WRT the NYC and IRC/Erie/EL being parallel between NT and Lockport, it depends on your definition of parallel. They were both primarily straight lines, however as I said they ended up in majorly different locations within the Lockport area and somewhat different areas of NT. The NYC branch came out from their NT yard (which is essentially the existing Niagara Branch) crossing Oliver Street between Thompson and Christina, and followed a straight-as-an-arrow path (compass North-Northeast) to meet the FRR at Junction Rd. The IRC/Erie (what is the current Lockport Branch) exited the Erie yard at the location of the current branch crossing Sommer Street, crossed the NYC branch south west (compass) of the Twin Cities Memorial crossing, and followed an equally straight path (albeit more compass Northeast) until Hinman Rd in South Lockport (where the Gulf line diverged) and went into the end-of-line at a yard neighboring the canal. Basically the trajectories they separated at when they crossed at Twin Cities was the trajectory they continue on into Lockport, and this divergence can be seen in current maps by looking at the scar left by the NYC branch (the "Wurlitzer branch" as named by Conrail and before CSX removed it completely, as it was truncated back to the Wurlitzer factory under CR) https://goo.gl/maps/K1MDdL6LPtVfkYiv5
WRT the bridge in question, I can only specify names as Conrail referred to them as in their track charts, so apologies if the originating railroads' names for these lines are incorrect.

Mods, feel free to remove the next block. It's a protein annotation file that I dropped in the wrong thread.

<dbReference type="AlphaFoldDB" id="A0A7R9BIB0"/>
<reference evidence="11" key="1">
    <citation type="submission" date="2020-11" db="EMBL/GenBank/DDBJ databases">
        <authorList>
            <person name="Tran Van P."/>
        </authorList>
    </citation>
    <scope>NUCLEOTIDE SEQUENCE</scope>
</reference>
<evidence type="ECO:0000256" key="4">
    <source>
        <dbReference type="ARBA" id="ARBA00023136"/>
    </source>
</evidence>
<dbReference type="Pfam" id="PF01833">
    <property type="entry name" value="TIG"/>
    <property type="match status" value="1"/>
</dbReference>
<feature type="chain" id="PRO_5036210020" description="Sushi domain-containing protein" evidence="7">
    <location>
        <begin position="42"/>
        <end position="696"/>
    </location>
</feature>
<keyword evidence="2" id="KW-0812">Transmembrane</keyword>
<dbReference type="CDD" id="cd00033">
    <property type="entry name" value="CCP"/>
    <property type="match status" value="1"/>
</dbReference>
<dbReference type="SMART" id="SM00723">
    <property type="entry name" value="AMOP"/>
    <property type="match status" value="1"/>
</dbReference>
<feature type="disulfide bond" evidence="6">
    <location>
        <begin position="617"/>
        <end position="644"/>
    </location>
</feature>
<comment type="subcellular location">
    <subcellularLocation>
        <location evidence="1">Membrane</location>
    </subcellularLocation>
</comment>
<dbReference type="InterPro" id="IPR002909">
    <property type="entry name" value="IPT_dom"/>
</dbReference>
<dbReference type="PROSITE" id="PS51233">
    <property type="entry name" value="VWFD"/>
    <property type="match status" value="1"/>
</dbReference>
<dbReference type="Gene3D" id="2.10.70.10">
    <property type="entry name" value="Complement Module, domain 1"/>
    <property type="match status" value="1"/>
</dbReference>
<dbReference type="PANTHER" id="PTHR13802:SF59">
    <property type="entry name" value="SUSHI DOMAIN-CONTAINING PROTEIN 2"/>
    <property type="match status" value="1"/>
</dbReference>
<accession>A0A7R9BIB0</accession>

The bridge was part of the Olcott Branch (per Conrail's name, although why a branch not much longer than the creek is wide needed its own name is beyond me) was a connection between the Erie's Gulf Line I previously mentioned, and the NYC's Lowerton Branch, which was the line that serviced the industries on the north side of Eighteen Mile. The Gulf Line ended at a dead end after crossing Gooding Street, just before the hard bend of Harwood/Jackson streets. This bridge would have been a reverse move off the Gulf at that dead end and crossed over to the Lowerton Branch.
The Lowerton followed Mill and Chapel streets before making a hard turn at the canal, where it followed Van Buren for a ways before crossing the canal at the same location where Lake Ave now crosses (Lake Ave originally continued straight to a diagonal intersection with Van Buren and crossed there) before connecting to the Falls Road. I think the bridge you're asking about would have been Erie owned, with I'd assume Erie having trackage rights to serve the customers on the Lowerton. This was also the ONLY interconnection between the Erie/IRC and the NYC within Lockport, that I can find.
In the Sanborn thread I believe I mistakenly said that Conrail had built the "Olcott branch" as it didn't show up in the earliest available track charts from the '70s, however this is obviously in error as the line shows up on topos from much earlier and has a build date of 1889.